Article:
Black Widow and Brown Recluse Spider Bites

Southern Black Widow Spider


Anyone spending time in the outdoors is subject to the risk that they might encounter a creepy-crawly or two during their travels.  In survival situations, you can expect that risk to be multiplied if you’re bugging out and hiking through the wilderness.



Survival Medicine and Spider Bites



Although large spiders, such as tarantulas, cause painful bites, most spider bites don’t even break the skin.  In temperate climates, two spiders are to be especially feared:  The black widow and the brown recluse.



The black widow spider is about ½ inch long and is active mostly at night.  Southern black widows have a red hourglass pattern on their abdomens, but other sub-species may not (example below). They rarely invade your home, but can be found in outbuildings like barns and garages. Although its bite has very potent venom damaging to the nervous system, the effects on each individual are quite variable, unless you’re a male black widow. By the way, it’s isn’t always true that the female will eat the male after mating.



Mediterranean Black Widow Spider



A black widow bite will appear red and raised and you may see 2 small puncture marks at the site of the wound.  Severe pain at the site is usually the first symptom soon after the bite. Following this, you might see:



  • Muscle cramps
  • Abdominal pain
  • Weakness
  • Shakiness
  • Nausea and vomiting
  • Fainting
  • Chest pain
  • Difficulty breathing
  • Disorientation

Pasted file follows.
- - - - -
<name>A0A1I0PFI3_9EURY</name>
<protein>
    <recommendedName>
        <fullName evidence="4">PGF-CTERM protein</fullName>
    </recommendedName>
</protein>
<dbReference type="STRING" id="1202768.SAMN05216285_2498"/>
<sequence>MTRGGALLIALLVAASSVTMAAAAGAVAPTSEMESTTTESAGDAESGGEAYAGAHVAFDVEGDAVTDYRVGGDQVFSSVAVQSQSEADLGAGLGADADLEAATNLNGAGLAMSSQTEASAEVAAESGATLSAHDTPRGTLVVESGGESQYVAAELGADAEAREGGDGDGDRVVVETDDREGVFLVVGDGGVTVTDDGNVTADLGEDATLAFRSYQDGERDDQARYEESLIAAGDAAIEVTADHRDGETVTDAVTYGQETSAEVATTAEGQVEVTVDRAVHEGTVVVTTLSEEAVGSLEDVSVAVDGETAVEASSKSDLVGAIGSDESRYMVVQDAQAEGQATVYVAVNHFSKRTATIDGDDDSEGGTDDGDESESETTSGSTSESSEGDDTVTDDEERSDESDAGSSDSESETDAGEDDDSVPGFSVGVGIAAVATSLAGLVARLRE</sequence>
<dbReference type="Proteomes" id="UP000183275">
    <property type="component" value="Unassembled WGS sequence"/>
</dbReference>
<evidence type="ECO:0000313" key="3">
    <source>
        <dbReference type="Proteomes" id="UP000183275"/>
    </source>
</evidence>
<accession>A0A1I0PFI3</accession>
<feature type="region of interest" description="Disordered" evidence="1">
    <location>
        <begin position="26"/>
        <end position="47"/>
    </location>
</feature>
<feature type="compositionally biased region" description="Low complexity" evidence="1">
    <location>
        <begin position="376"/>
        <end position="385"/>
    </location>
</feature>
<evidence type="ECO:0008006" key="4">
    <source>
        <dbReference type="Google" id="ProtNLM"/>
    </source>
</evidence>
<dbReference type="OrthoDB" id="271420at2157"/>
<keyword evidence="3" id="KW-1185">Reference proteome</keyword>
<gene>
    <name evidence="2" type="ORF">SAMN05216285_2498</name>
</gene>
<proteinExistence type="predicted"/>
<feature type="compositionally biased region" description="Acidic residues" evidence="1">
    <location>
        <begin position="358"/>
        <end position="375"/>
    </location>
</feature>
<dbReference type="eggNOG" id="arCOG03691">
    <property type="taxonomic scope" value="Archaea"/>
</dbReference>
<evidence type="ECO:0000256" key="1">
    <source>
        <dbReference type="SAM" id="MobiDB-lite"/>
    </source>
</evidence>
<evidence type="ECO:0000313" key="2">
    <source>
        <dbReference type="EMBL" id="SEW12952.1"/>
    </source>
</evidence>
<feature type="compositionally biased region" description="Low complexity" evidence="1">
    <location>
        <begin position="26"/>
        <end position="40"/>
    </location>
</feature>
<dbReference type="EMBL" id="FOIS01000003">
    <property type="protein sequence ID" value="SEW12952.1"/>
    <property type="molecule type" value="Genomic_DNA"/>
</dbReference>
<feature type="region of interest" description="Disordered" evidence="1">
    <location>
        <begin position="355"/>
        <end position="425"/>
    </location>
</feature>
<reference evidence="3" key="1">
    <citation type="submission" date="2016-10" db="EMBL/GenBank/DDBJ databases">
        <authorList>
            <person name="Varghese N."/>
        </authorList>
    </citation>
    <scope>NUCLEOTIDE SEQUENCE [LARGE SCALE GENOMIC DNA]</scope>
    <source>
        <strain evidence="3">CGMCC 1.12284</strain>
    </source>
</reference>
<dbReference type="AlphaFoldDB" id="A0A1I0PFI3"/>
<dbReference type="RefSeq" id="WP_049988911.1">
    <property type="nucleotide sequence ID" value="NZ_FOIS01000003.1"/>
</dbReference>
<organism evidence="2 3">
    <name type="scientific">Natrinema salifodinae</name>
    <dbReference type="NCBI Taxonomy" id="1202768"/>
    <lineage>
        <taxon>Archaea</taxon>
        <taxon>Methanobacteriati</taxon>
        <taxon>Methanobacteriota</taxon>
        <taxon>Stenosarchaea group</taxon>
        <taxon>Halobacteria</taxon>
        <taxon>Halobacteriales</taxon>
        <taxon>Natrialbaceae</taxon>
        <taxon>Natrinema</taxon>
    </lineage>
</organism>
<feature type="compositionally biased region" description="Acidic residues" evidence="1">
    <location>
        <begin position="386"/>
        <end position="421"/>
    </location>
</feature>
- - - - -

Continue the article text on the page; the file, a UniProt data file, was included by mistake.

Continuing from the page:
Here’s what a black widow spider bite looks like:



                                                                                                     Black Widow Spider Bite

Each person will present with a variable combination and degree of the above symptoms. The very young and the elderly are more seriously affected than most.  In you exam, you can expect rises in both heart rate and blood pressure.



The Brown Recluse Spider



The brown recluse spider is, well, brown, and has legs about an inch long.  Unlike most spiders, it only has 6 eyes instead of 8, but they are so small it is difficult to identify them from this characteristic.



Brown Recluse Spider



Victims of brown recluse bites report them to be painless at first, but then may experience these symptoms:



  • Itching
  • Pain, sometimes severe, after several hours
  • Fever
  • Nausea and vomiting
  • Blisters


The venom of the brown recluse is thought to be more potent than a rattlesnake’s, although much less is injected in its bite. Substances in the venom disrupt soft tissue, which leads to local breakdown of blood vessels, skin, and fat. This process, seen in severe cases, leads to “necrosis”, or death of tissues immediately surrounding the bite (see example below). Areas affected may be extensive.

Once bitten, the human body activates its immune response as a result, and can go haywire, destroying red blood cells and kidney tissue, and hampering the ability of blood to clot appropriately.  These effects can lead to coma and, eventually death.  Almost all deaths from brown recluse bites are recorded in children.



The treatment for spider bites includes:



  • Washing the area of the bite thoroughly
  • Applying ice to painful and swollen areas
  • Pain medications such as acetaminophen/Tylenol
  • Enforcing bed rest
  • Warm baths for those with muscle cramps (black widow bites only; stay away from applying heat to the area with brown recluse bites)
  • Antibiotics to prevent secondary bacterial infection